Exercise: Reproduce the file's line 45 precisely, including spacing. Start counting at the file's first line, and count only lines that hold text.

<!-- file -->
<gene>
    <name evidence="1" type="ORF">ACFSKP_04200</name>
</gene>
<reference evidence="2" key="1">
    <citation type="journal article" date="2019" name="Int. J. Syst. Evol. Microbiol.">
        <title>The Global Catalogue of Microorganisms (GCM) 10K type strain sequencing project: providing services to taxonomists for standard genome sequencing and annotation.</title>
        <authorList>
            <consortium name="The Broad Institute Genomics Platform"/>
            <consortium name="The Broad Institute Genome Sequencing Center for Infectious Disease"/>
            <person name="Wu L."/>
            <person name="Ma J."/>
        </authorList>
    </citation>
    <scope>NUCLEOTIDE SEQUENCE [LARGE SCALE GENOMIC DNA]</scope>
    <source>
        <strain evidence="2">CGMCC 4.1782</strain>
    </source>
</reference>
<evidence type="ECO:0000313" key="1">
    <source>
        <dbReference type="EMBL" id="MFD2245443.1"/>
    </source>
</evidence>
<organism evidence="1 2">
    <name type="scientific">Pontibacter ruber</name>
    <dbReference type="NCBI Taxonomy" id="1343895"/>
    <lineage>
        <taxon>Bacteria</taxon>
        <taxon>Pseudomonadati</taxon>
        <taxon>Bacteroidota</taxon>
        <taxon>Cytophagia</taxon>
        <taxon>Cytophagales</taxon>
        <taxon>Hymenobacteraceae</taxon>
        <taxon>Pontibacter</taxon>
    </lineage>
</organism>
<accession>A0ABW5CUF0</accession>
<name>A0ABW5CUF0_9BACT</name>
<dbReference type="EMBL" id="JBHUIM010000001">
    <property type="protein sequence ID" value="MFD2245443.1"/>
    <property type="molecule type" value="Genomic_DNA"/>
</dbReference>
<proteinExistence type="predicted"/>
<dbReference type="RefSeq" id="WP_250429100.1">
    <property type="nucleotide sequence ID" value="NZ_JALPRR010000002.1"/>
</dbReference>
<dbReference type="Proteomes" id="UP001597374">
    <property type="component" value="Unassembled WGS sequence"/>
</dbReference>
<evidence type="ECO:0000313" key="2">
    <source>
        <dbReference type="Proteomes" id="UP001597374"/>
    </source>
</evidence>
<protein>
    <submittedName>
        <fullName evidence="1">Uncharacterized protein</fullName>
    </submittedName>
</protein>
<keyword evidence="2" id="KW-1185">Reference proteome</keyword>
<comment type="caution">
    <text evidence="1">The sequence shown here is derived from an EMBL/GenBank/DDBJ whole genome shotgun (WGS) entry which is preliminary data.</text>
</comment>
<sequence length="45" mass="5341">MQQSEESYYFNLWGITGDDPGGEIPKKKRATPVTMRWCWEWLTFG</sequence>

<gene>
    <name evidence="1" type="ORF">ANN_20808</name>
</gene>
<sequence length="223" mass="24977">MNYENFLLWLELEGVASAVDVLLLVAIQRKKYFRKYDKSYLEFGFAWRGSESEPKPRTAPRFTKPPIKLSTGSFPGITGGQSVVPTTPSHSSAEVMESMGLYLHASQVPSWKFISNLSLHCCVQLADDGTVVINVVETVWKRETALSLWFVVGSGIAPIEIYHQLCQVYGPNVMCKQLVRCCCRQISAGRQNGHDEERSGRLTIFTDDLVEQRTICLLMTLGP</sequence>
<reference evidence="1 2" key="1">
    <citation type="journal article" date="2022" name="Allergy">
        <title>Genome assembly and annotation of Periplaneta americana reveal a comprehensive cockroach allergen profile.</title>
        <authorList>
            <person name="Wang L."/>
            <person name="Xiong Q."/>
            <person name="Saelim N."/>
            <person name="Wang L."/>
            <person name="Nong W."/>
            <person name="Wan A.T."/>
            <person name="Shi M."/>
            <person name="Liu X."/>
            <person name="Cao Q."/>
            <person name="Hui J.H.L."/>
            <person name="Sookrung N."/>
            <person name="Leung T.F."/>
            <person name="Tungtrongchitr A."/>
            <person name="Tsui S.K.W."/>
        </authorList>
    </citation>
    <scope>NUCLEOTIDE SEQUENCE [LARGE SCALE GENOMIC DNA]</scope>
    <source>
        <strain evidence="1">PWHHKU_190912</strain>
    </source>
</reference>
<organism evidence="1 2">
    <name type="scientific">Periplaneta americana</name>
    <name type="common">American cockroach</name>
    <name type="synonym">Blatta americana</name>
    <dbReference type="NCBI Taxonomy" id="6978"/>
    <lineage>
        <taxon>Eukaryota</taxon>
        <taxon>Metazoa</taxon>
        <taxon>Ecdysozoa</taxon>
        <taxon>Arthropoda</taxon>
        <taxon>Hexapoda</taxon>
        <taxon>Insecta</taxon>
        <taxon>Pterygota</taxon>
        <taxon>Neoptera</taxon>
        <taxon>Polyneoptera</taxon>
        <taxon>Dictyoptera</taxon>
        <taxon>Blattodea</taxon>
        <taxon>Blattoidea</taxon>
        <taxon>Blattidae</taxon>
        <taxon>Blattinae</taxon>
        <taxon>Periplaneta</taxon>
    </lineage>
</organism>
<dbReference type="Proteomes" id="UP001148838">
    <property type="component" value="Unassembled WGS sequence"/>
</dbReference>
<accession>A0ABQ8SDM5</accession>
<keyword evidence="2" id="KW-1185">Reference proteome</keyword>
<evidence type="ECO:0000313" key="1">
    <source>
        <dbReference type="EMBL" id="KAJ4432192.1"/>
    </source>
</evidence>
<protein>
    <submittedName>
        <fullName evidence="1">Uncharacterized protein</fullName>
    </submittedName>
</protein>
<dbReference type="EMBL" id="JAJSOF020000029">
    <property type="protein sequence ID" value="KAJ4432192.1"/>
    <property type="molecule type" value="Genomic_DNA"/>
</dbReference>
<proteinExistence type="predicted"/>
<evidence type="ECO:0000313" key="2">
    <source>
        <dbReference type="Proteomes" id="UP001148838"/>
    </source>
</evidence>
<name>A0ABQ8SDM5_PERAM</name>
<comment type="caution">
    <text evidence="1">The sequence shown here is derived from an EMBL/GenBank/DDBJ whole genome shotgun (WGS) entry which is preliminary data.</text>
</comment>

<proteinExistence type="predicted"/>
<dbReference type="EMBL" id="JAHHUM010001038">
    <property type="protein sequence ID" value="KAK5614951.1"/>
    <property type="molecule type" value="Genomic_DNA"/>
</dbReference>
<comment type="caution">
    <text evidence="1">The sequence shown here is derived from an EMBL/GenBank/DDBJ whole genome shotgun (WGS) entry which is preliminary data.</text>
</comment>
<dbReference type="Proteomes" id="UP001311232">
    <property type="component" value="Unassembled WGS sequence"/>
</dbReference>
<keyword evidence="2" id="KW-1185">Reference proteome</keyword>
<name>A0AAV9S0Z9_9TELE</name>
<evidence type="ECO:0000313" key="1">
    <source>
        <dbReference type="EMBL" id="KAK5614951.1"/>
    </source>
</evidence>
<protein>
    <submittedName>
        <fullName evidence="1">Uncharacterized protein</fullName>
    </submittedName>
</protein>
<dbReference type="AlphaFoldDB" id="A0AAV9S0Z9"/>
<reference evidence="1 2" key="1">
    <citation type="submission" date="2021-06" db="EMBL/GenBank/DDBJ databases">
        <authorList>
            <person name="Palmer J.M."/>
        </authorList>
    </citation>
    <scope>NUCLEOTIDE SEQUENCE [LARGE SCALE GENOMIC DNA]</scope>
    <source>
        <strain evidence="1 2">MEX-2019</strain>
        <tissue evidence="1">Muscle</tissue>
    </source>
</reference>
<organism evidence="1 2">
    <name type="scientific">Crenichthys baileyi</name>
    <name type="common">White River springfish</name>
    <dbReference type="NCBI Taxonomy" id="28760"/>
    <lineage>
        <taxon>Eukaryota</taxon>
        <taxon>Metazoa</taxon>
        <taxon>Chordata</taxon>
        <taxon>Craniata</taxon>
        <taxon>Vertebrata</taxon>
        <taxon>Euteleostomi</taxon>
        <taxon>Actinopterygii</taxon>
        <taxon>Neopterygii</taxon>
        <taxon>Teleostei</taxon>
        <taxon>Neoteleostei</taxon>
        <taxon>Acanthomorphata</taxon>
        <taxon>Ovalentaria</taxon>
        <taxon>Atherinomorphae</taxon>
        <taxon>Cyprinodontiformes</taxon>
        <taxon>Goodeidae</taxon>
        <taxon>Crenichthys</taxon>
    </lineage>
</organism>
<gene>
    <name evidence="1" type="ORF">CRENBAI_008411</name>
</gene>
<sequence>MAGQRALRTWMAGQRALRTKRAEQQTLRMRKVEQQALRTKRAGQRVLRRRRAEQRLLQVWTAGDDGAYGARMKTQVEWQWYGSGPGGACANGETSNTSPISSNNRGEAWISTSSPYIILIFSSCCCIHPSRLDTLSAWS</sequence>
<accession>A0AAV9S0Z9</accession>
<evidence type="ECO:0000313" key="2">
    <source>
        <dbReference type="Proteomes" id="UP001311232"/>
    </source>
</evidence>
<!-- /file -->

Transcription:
    <property type="nucleotide sequence ID" value="NZ_JALPRR010000002.1"/>